Astrology Bites: Vincent Van Gogh

person holding van gogh book beside sunflowers

Photo by wendel moretti on Pexels.com

We are inspired by many things. What makes someone pick up a guitar and try to play it? Why are some of us artistic and others not?

And what made an artist like Van Gogh paint with such compulsive passion and intensity?

A look at his birth chart may cast a little light on this.

Spiritual impulses

The part of his chart that particularly stands out for me is the 9th/10th house around his midheaven.

Here we have Venus conjunct Mars in Pisces, along with Neptune in the earlier part of the Fish.

We know he initially wanted to be a priest, and certainly, one interpretation of this aspect, close to the midheaven, could be that he was very much inclined to religious feelings and impulses and would want to use them outwardly, in a career.

Uniting with the numinous

In Pisces, though, it’s often difficult to know where these feelings come from, there’s a lot of subconscious, unfathomable energy here, a deep impulsive need to unite with the numinous, strongly and intensely.

So, in other words, the love principle is very deep here and emotionally supercharged by nearby Mars square to Jupiter.

But although he clearly had a strong spiritual impulse, it never quite seemed to suit or satisfy him being involved in a conventionally religious way, like training for the priesthood.

Expression in the world

The process of painting, using strong imagery and colours, however, eventually gave this deep intensity greater expression in the world.

Painting brought all of this out into the open in a most wondrous flowering of creativity over a relatively short period of time, bequeathing to us an incredible legacy.

His Sun and Mercury in Aries would only heighten this energy and impatience, giving him great verbosity (trine Jupiter) too, plus a tendency towards impatience and anger.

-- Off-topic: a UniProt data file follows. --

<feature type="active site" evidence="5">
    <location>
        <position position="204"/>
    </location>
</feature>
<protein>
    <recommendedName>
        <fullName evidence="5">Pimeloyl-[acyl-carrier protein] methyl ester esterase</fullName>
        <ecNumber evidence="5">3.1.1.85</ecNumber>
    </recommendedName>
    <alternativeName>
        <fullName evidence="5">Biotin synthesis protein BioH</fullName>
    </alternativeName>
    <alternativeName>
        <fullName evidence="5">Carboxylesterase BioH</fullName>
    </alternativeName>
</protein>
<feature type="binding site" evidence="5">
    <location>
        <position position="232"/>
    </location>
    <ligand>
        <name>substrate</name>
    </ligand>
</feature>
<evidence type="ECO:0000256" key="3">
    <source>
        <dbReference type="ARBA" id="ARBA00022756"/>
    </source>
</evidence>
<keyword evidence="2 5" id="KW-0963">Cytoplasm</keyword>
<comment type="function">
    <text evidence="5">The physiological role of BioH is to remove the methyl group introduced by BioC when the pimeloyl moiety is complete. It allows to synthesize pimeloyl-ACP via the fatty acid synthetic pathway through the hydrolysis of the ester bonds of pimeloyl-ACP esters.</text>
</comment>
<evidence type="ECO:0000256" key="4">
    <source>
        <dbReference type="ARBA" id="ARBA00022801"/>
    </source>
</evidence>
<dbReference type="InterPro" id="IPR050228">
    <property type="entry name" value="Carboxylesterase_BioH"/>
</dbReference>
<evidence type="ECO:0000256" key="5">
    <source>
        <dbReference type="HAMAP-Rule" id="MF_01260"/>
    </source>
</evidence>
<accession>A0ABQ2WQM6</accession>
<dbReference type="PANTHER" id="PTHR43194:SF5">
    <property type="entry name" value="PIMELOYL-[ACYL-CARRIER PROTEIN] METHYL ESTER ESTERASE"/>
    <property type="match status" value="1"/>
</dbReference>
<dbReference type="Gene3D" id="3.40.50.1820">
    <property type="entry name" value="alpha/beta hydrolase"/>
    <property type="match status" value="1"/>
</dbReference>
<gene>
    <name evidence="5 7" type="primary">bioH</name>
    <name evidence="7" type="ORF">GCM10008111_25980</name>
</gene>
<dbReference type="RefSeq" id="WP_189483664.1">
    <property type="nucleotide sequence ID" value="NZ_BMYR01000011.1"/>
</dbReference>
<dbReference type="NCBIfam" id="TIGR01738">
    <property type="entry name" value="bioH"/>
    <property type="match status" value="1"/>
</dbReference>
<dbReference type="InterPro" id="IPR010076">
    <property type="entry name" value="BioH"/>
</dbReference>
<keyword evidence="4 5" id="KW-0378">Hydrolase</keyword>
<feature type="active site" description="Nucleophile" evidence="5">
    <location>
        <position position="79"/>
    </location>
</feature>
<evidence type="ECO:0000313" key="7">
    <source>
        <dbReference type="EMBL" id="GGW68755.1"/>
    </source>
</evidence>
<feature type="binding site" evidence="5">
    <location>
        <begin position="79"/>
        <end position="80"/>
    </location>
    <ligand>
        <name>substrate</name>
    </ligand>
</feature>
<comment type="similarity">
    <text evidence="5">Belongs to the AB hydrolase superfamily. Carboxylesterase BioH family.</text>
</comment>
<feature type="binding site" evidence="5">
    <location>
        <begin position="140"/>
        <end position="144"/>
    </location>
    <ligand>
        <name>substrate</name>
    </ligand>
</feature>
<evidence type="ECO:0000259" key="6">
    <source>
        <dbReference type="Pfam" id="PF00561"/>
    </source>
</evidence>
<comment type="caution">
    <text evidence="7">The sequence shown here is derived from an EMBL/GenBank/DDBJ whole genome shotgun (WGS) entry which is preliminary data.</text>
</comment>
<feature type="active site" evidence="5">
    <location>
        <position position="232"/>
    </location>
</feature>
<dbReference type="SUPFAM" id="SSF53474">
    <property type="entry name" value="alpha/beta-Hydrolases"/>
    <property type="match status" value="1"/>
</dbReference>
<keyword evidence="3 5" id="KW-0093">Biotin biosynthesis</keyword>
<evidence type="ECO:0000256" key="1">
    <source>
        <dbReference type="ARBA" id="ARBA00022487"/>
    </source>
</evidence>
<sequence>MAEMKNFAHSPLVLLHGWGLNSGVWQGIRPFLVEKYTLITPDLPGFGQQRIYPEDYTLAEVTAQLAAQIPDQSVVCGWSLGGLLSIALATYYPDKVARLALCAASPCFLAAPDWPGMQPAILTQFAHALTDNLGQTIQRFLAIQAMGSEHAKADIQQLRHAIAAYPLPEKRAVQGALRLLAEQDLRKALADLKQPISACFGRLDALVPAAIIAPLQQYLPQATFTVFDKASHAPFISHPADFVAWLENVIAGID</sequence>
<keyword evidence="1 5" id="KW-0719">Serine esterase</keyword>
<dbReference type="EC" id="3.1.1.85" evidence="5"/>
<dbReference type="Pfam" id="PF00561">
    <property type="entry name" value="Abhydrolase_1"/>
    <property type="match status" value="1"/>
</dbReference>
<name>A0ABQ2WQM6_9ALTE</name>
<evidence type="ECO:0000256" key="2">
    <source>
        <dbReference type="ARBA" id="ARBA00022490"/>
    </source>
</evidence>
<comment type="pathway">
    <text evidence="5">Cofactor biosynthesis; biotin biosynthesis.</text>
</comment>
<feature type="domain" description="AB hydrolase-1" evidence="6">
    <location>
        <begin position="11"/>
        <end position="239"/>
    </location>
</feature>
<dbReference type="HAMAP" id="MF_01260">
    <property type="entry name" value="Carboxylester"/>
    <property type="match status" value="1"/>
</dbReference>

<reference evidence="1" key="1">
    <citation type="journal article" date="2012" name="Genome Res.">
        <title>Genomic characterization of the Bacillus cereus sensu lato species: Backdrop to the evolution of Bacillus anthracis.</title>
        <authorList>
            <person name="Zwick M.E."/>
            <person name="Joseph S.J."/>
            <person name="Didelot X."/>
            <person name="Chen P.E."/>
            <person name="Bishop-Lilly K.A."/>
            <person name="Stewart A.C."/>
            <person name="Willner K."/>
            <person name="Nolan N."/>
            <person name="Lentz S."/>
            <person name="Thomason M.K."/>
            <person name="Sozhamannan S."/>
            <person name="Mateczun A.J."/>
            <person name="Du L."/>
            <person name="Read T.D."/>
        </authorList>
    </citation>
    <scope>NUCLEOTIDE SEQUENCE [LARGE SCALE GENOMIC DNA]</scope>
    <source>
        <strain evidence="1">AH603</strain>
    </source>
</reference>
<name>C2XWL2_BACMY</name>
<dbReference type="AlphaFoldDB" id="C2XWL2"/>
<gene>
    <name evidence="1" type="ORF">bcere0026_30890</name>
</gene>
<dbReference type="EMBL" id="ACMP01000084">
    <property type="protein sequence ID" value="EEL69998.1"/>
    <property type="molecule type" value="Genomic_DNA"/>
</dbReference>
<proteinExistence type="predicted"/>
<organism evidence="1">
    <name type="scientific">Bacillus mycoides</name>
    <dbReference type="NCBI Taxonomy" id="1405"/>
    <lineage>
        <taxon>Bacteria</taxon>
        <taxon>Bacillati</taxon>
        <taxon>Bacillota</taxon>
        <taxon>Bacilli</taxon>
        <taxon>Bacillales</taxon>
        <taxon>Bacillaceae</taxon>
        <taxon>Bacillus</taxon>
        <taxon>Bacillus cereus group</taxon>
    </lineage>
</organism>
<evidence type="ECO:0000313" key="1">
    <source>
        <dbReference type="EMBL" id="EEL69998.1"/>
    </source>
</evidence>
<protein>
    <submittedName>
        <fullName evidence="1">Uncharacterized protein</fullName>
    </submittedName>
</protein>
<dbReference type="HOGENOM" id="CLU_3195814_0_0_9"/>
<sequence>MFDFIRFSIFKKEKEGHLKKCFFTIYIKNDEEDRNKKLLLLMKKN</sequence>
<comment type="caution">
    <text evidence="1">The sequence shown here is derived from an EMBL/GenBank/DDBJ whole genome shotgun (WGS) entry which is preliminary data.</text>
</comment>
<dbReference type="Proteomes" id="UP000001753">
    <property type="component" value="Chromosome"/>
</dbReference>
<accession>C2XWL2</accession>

Wanderlust

Van Gogh was always likely to travel too. Cancer rising gave him an emotional, caring approach to life but his ruler, the Moon, is in far ranging Sagittarius and close to the Archer’s ruler Jupiter in his 6th house of work. And Jupiter also rules the sign on the midheaven, doubling up.

This in itself, is an indicator of travelling long distances for work, but also has religious and philosophical connotations, if not the deeper, more spiritual impulses.

Creative outpouring

Although born in Holland, he spent time in London and northern France, before settling in the south of France for those last, few, incredibly intense years of his short life, which produced, arguably, one of the most brilliant outpourings of artistic creativity ever.

It’s as if painting was the only medium which allowed him to express what he felt subconsciously.

However, in the end, even painting failed to keep him long in this world. I’m sure, however, that we are eternally grateful that he stayed long enough to leave us so many paintings to enjoy.

A fish out of water

He sought the eternal numinous in his short life but was never quite satisfied. Ironically, his struggle did achieve eternal fame for him posthumously. He only sold one painting while he was alive.

Looking at his chart as a whole, it is largely top heavy. Van Gogh poured out his soul to the world which could not sustain him.

He was very much a fish out of water.

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Haiku: Van Gogh

landscape nature sunflowers sky

Photo by Skitterphoto on Pexels.com

Your intense feelings
found expression for a time
Fish out of water

copyright Leofwine Tanner 2019

The Elemental North Norfolk Coast

boatsoffcromer©dfbarker

Cromer, North Norfolk

No excuses, just thought I’d share again a couple of my past impressions of one of my favourite places.

foam

Titchwell, North Norfolk

If I ever got serious about oil painting and painting in general again, I think I would have to visit more places abroad. Like the south of France where the light is glorious, so I am told!

Of course North Norfolk’s geographical position is almost unique in England, which gives it its particularly quality of light, strong blues; whereas in the Mediterranean, for example, the brighter colours predominate.

Poem ‘A Tale of Love’

I first fell in love with you in a map,
a sort of pentagon, sacré, teased out
a touch like a stretched piece of dough. Then
it was the names, the easy non-phonetics
conjuring visions and colour through